I began practicing ophthalmology in the early 2000s, shortly after the dawn of the new millennium. Since the beginning of my professional career, I anticipated that 2020 would be the Year of Eye Care. It excited me that 2020 would land in the prime of my career, a time that I envisioned would coincide with incredible new and refined technologies that would offer our patients a greater promise of visual freedom.
And so 2020 began as I had hoped, seemingly poised to deliver one of the most exciting years for eye care. In mid-March, everything changed almost overnight. The high hopes for eye care in 2020 are now overshadowed, in many of our minds, by the pandemic. In early 2021, we continue to navigate the wake of the SARS-CoV-2 virus, which has brought heartache, stress, and new struggles to all of us.
Early in the COVID-19 crisis, our organization made a tremendous effort to create a safe environment for the delivery of patient care. After spending weeks under mandatory lockdown, we emerged with new safety protocols that included masking, handwashing, room cleaning, protective barriers, and remote care. Our efforts were focused on protecting patients from health care workers and health care workers from patients. These efforts paid off, and across all of our locations we accomplished more than 140,000 patient interactions successfully with no reports of patient-to-staff transmission of infection.
We have maintained a high standard of protection between staff and patients at every stage of the pandemic, but we recently let down our guard with transmission of infection from provider to provider. Working side by side through the pandemic, our work families became as comfortable socializing and eating together as our home families. The time we spent together in the practice slowly increased. Our familiarity with each other, coupled with a resurgence in COVID-19 infections in our area, created a perfect environment for the virus to spread among coworkers in our practice.
The turn of the year is often our busiest time as patients rush to meet deductibles and beat the potential switch to new health care plans. Even in normal times, we need every provider and staff member to come to work each day, but the need increased dramatically this past year because of the added stresses of a pandemic. Under this pressure, we were reminded of the consequence associated with illness in the workplace, and that is the real possibility of spread to multiple health care workers on the team. Even when transmission does not occur, the potential need to quarantine individuals with a high risk of exposure can result in major staff shortages.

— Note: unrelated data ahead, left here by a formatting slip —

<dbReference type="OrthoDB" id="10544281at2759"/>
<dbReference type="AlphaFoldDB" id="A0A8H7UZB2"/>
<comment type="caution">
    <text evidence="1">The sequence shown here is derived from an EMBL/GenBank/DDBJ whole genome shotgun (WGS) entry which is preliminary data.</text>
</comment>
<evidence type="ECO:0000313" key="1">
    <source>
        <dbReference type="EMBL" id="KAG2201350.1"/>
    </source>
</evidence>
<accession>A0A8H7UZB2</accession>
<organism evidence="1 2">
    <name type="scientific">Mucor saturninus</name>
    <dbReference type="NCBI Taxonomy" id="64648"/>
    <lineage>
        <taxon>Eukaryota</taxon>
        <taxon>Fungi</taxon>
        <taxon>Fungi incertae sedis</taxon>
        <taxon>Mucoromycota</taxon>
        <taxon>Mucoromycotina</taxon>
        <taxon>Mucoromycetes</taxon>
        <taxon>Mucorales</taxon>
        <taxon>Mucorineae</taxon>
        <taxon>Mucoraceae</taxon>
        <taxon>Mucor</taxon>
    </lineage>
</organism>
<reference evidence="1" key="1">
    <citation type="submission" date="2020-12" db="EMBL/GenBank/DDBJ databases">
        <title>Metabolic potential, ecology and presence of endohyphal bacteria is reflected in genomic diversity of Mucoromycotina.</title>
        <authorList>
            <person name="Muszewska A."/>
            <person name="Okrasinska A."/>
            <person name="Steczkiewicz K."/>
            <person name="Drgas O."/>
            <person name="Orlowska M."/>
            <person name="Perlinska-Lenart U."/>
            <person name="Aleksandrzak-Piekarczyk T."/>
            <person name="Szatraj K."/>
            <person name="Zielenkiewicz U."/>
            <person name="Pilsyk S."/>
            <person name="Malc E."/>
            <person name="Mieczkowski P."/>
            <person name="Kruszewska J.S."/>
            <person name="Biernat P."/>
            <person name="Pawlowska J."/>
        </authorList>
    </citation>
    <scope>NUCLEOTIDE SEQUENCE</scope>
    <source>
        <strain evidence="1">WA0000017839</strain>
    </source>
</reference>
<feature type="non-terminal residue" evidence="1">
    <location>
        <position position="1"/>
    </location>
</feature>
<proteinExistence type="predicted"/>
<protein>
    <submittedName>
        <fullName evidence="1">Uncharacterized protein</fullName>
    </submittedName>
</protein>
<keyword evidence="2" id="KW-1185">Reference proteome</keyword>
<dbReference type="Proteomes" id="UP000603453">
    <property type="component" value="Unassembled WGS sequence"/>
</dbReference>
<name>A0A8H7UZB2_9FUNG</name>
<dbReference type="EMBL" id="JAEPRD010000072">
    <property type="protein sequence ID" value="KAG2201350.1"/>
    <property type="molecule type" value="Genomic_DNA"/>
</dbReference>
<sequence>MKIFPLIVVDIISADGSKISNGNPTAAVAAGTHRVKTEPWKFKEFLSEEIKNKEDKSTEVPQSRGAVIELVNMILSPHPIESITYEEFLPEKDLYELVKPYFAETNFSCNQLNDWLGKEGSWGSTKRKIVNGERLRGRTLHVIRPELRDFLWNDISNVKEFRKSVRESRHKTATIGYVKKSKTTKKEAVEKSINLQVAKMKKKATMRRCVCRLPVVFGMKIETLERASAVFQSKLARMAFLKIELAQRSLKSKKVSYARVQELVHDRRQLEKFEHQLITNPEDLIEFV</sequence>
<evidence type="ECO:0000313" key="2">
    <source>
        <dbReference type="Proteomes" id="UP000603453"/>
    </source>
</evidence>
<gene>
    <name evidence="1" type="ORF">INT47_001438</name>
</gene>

Our practice witnessed localized outbreaks within the workforce, and in response we reevaluated our protocols and implemented multiple new ones aimed at further mitigating staff-to-staff transmission. These include staggered break times, the installation of plastic screens and barriers in lunchrooms, minimized lunchroom capacity, and the encouragement to work from home for staff who can do so (eg, billing and call center employees). We are hopeful that these measures of safety within the workplace will help us transcend the apparent peak of the pandemic.
Thankfully, it seems that we are seeing the light at the end of the tunnel as the first vaccines were delivered in mid-December. I am hopeful that the recently developed vaccines will allow us as health care workers to deliver the best care to our patients. This, in combination with herd immunity from individuals who have recovered from infection, should allow us to push forward within a new normal. I am hopeful we will all emerge stronger with improved protocols that allow all of us to stay healthier through normal flu seasons.
The silver lining to this pandemic is that it has encouraged us to implement safer and more efficient ways of delivering eye care. We will continue to use telehealth platforms to add layers of safety and convenience, and we will continue to learn from each other with better delivery of peer-to-peer education through virtual meetings.
As a profession, we have become adept at pushing the limits of what’s achievable visually beyond 20/20. I am hopeful we will do the same in the years to come as we continue to push our profession to greater heights beyond 2020.